Podcast Audio | Posted by Phil Leigh on February 4, 2009
If you would like to learn how Apple can better participate in Third Generation Television, this audio program is for you.
Apple TV is only a modest success because it provides limited access to Internet Video. Essentially, users are restricted to videos available at the iTunes store. Although most podcasts are free, TV shows and movies must be rented or purchased at prices ranging from $2 to $15.
Once consumers realize that they can connect an ordinary laptop computer to a flat panel TV and thereby gain access to TV shows for free at ad-supported sites like www.hulu.com, they’ll have virtually no interest in Apple TV. Furthermore Apple’s product costs $230 whereas Windows laptops are sometimes priced as low as $300 – $400. In short, the laptop computer as Media Controller for flat panel TVs has the potential to become the next Killer App. The trend should become evident this year.
Apple’s other shot at the emerging Internet-Video-to-TV market is the Mac Mini. While standard Apple laptops are $1,000 or more the two Mac Mini models, at $600 and $800 respectively, are more competitively priced. However, Mac Minis has several disadvantages relative to Windows computers.
First, they have only about half the RAM of Windows laptops costing half as much.
Second, they lack HDMI sockets. Thus, getting Internet Video on the television via a Mac Mini requires special adapter cables for the video and a separate one for the audio.
Third, a number of popular Internet Video applications and websites, like the Netflix Watch Instantly library, are not optimized for Apple’s Safari web browser.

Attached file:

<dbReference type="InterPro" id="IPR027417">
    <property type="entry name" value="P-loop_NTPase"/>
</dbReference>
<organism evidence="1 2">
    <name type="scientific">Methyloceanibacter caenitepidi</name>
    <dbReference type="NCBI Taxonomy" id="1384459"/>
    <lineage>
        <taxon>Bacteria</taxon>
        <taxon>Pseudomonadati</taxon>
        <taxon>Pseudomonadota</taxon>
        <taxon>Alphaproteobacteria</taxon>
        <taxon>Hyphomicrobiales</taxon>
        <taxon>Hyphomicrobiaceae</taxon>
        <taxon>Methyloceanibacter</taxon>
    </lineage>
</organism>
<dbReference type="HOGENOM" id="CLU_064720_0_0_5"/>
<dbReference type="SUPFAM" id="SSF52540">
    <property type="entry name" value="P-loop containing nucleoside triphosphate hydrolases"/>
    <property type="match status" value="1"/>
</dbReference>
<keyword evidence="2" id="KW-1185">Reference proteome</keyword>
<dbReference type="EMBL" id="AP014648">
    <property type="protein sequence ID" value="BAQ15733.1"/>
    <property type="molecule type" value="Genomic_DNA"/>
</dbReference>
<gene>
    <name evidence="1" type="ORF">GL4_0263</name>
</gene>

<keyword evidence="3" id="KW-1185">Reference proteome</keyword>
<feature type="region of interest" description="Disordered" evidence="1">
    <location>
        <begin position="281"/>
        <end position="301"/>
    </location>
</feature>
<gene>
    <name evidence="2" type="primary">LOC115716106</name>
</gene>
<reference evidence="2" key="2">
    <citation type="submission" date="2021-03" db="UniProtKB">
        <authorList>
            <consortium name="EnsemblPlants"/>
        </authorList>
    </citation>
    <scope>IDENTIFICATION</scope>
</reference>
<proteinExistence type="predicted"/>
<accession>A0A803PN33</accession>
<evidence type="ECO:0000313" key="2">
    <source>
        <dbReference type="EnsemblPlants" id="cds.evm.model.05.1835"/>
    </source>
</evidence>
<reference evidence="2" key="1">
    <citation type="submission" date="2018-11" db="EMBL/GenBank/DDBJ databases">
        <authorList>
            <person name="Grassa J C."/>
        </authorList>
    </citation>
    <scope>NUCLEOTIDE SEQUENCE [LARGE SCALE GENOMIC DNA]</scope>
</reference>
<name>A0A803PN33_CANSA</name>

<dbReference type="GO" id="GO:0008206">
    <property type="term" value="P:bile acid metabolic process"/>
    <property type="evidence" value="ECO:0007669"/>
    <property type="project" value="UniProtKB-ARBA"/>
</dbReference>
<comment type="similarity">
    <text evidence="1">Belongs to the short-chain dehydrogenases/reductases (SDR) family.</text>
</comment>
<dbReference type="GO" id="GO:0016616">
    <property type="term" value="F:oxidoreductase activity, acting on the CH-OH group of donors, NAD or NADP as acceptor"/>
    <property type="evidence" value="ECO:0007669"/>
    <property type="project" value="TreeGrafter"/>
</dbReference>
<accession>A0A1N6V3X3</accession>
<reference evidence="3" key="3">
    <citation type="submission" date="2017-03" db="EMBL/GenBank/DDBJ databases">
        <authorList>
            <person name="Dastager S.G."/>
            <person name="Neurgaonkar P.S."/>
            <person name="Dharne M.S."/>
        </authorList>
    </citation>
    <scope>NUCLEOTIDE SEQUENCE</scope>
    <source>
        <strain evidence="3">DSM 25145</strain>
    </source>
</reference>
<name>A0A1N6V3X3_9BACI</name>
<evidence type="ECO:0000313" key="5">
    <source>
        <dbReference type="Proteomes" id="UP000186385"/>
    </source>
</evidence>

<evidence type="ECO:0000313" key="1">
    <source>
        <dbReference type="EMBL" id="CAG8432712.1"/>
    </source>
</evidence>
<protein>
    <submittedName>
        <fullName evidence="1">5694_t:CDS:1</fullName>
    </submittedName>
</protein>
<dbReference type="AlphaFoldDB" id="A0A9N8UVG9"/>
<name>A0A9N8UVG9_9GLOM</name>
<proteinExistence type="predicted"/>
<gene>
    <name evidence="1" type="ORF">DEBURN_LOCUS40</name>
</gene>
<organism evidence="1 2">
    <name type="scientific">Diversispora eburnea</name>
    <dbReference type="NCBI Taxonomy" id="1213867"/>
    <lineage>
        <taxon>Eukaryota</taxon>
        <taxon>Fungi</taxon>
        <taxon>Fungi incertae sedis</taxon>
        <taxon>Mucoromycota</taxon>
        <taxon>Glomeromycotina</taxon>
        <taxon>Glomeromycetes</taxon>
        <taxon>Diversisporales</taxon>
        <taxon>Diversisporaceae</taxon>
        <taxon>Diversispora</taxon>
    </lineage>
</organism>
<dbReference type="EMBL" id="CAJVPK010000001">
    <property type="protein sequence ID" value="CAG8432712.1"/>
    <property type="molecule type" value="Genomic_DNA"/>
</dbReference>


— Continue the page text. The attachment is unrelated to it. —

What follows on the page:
In short, Apple needs to make some changes if it hopes to compete effectively in the Internet-Video-to-TV market.
One way is to introduce a new product to compete with lower priced Windows laptops for the TV Media Controller application.
Without such a product, the Mac Mini is Apple’s best candidate for the Media Controller application but it needs to be enhanced in a number of ways.
First it needs HDMI sockets.
Second, to avoid a price cut the Mac Mini needs a creative media interface that might look something like the one from Boxee.
Third, it could benefit from more memory.
Fourth, Apple should assist websites with popular Internet Video to become interoperable with Safari, or work them into the hypothetical interface noted in our second point.
Fifth, the company should vigorously promote the Media Controller concept featuring (a reconfigured) Mac Mini. Such promotion should be abundant online instructional videos explaining how to arrange the set-up.
To learn more about Third Generation Television, click here where you can purchase a copy or our research report or download a free Synopsis and Table-of-Contents.